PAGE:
Dear Victoria Inox,
I love you. Your slender shapes, gentle curves, and amazing utility have bewitched me. Your myriad of forms pleases both my eyes and my heart. Even some days when I choose another to be at my side, I cannot let you wander far. Amidst the younger, finer, richer models I could do with, I still always find it in my heart to carry you. You were my first real… knife.
And since then, I have only learned to appreciate you more. I like you most when you’re done up to the nines in Alox. Sure, the red outfit is what you’re known for, but that Alox has an enduring beauty. I love you, Victoria Inox.
In reality, the brand of Swiss Army Knife we all know and love is a portmanteau of the founder’s mother’s name (Victoria) and the French word for stainless steel (inoxydable). There was a real Victorinox, and I can’t help but feel indebted to her as the namesake of some of my most cherished knives. Victorinox makes many a splendid tool, but among their best are those that do away with the traditional lipstick-red handles in favor of ribbed aluminum ones, a material Victorinox calls Alox. This more durable material both slims the knife down and manages to retain its sleek appearance even after absorbing an amazing amount of damage compared to its cellidor counterpart. Of the many models featuring Alox scales, a select few stand out. This introduction to Alox knives features my personal favorite, the Cadet, as well as the Farmer, Pioneer, Money Clip, and Rambler models.
The Cadet’s assortment of tools is just about perfect for EDC – a good blade, a bottle opener, a can opener, a file, and three different sized drivers. However, it’s not just the selection of tools that make it noteworthy. At 84mm (3.3 inches), it’s perfectly sized for EDC. The blade is big enough for everyday tasks like opening packages and food prep, but not so big as to be threatening. The bottle opener, as per Victorinox tradition, is an awesome single-pull implement. The Cadet achieves a great balance of versatility and minimalism in a form factor thinner than a pack of gum. Carry it for a day and you’ll realize why the Cadet is such a popular “work blade,” even alongside pricier custom folders.
Pioneer & Farmer
Take the Cadet and replace the file/Philips driver with an awl or a punch and you have the Pioneer. Add a truly great wood saw to that, and you have the Farmer. If you’re in a more rural environment, and wouldn’t miss the Philiips driver, then either of these makes a good substitute for the Cadet. You’d be surprised at all the ways a punch is useful (restringing frayed shoelaces, for example). As nice as the punch is, even better is the wood saw on the Farmer. With aggressively cut teeth, it makes dust of softer woods like pine and cuts through green branches swiftly.
This knife, intended to be used as a moneyclip, packs a rather small and less common 74mm-class blade. However, the money clip actually works quite well as a pocket clip – a unique feature among traditional style Swiss Army Knives. The tool selection is fairly standard, much like a slightly larger version of the Classic: a small pen blade, a pair of scissors, and a driver/file. However, unlike common cellidor Classics, it foregoes the tweezers and toothpick in favor of a classy, svelte aesthetic and feel. Whether clipped to your pocket or to your cash, the Alox Money Clip fills its niche.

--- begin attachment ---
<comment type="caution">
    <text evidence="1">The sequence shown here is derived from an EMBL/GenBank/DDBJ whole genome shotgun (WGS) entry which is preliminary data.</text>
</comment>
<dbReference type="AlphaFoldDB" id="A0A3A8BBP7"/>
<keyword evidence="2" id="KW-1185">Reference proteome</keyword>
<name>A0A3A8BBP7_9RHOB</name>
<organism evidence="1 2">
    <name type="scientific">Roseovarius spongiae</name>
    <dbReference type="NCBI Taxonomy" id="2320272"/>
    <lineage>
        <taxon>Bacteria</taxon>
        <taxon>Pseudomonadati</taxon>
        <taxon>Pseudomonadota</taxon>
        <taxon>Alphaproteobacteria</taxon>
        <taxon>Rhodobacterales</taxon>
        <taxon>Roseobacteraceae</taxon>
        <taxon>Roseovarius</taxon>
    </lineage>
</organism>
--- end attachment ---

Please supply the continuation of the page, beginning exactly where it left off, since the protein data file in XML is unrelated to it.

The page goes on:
The Rambler outdoes the Classic in the 58mm class by packing a hybrid bottle opener/magnetic philips driver/wire stripper in its toolset in addition to a pen blade, nail file/driver, and scissors. Despite its toolset’s exceptional utility for a keychain knife, many of its tools become less usable at such a small scale – except for the scissors. They perform surprisingly well, even at small proportions. Overall, it makes for a great keychain companion. The Alox version of the Rambler is available exclusively through SwissBianco.
The diverse Victorinox product line is full of gems, but the Alox models really kick things up a notch. The durable scale material has a visually striking pattern and comes in a wide range of colors through the anodization process. Aesthetics aside, it’s the incredibly slim form factor that makes them worth buying. Fortunately, most Alox models are affordable and easy to grab a hold of, with perhaps the best of the models, the Cadet, being the most widely available of them all. Try adding one to your own carry – few products are a better value in EDC gear.
When it comes to gear, most of the time you get what you pay for. Sometimes, you get much more. The ESEE-designed Blue Ridge Zancudo framelock folder is one of those great values in pocket knives. At around 30 bucks, it's often been recommended by our readers as one of the best budget knives for your EDC.
The Zancudo rightfully makes for a solid EDC knife thanks to its useful blade shape, pocket-friendly design, and robust materials. At a modest 3”, its AUS-8 blade has plenty of cutting edge to be versatile enough for tactical, outdoors, and everyday applications. It deploys via dual thumbstuds and locks up with a stainless steel framelock. You won't often find a framelock in too many knives of this class, but you'll enjoy the extra security and slimmer profile it provides. A lightweight G10 scale graces the front of the knife, while a lanyard hole and large pocket clip on the back give you multiple carry options.
If you're not chasing the latest and greatest blade steels or advanced deployment mechanisms and just want a good, all-around EDC blade, start here. The Zancudo's also a thinner alternative to the popular Ontario RATII if you prefer a framelock over a liner lock. You can pick one up in one of many blade/scale color configs at the link below.
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